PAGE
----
Two senators today introduced bipartisan legislation aimed at reining in the “Wild West” of cryptocurrency trading, putting the Commodity Futures Trading Commission as the key regulator.
The bill’s sponsors are Democratic Senator Kirsten Gillibrand and Republican Senator Cynthia Lummis, who sit on the Senate Agriculture Committee and Banking Committee, respectively. The “Responsible Financial Innovation Act,” they say, will create a regulatory framework for digital assets, something that has been needed for a long time in a market that has created new billionaires but also been plagued by scams. It’s thought 16% of adult Americans now have investments in cryptocurrencies, even though the market is far from stable.
The bill would treat cryptocurrencies as commodities like oil or coffee, under the regulation of the CFTC, which many of those in the cryptocurrency sector see as much more favorable than having the Securities and Exchange Commission as the regulator.
“The Responsible Financial Innovation Act, a bipartisan framework that I crafted in conjunction with Senator Kirsten Gillibrand, creates regulatory clarity for agencies charged with supervising digital asset markets, provides a strong, tailored regulatory framework for stablecoins, and integrates digital assets into our existing tax and banking laws,” Lummis said in a press release.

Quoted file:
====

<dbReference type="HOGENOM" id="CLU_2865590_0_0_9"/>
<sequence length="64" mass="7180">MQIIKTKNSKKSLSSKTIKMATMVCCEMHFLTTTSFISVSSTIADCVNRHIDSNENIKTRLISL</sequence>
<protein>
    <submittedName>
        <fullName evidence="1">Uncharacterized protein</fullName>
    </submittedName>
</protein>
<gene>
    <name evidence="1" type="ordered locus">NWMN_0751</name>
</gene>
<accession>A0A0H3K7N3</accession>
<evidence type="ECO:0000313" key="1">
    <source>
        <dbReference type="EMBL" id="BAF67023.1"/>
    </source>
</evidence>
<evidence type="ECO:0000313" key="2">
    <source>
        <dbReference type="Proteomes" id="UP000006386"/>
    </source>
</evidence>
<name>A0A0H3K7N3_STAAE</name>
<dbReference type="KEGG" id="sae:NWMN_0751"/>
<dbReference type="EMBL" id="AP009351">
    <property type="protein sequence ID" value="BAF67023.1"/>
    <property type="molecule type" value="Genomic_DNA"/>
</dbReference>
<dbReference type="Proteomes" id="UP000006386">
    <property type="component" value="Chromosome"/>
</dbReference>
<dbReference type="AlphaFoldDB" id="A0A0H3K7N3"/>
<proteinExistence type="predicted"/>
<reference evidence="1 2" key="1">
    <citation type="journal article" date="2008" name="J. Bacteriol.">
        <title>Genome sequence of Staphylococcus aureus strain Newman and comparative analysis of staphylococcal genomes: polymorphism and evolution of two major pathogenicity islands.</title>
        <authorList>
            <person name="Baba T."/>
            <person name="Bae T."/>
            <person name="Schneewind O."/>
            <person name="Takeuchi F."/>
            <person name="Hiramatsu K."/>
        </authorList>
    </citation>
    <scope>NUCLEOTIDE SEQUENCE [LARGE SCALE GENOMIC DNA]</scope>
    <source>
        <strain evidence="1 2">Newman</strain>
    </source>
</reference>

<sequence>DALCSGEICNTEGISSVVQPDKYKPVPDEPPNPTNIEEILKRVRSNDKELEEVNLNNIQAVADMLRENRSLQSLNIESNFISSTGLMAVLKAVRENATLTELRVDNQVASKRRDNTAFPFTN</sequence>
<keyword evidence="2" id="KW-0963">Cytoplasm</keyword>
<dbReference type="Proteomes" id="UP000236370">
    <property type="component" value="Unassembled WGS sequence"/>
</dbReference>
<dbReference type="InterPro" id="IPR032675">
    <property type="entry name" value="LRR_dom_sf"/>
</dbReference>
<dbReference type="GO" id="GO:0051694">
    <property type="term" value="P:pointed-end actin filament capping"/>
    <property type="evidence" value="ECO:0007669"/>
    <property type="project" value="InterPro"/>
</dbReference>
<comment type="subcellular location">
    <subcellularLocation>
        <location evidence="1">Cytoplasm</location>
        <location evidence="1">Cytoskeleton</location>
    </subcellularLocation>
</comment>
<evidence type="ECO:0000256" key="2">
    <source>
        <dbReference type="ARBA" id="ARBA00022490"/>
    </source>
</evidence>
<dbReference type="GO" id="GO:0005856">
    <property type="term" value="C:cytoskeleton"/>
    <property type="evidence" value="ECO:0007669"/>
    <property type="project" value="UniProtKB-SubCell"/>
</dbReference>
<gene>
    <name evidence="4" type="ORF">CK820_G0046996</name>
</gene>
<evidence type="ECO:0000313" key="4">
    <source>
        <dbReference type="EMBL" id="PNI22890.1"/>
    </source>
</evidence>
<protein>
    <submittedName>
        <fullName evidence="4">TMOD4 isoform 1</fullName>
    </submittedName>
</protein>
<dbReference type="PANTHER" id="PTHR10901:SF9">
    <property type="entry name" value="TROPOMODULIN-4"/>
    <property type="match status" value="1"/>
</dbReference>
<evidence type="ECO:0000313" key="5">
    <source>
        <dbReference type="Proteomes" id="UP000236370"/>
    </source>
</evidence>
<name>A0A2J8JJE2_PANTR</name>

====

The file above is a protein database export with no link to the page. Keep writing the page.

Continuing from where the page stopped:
The SEC, which enforces the U.S.’s securities laws and protects investors from wrongdoing – as opposed to the much smaller body of the CFTC’s regulation of commodities – will only get involved with oversight if told to do by the courts. For some time now, regulation of digital assets has been described as a “turf war.”
The bill has been met positively by cryptocurrency investors who say the SEC shouldn’t have oversight of decentralized digital tokens because it doesn’t make any sense, although it’s the SEC that has been more outspoken as to reining in the market. Last year, SEC Chairman Gary Gensler called the market the “Wild West” before securities laws were brought in. He says digital assets are not commodities, but similar to stock, and should be treated as such.
Critics of the bill say leaving oversight to the CFTC is tantamount to leaving the market unregulated, although Gillibrand doesn’t think so, saying the bill will “provide clarity to both industry and regulators, while also maintaining the flexibility to account for the ongoing evolution of the digital assets market.”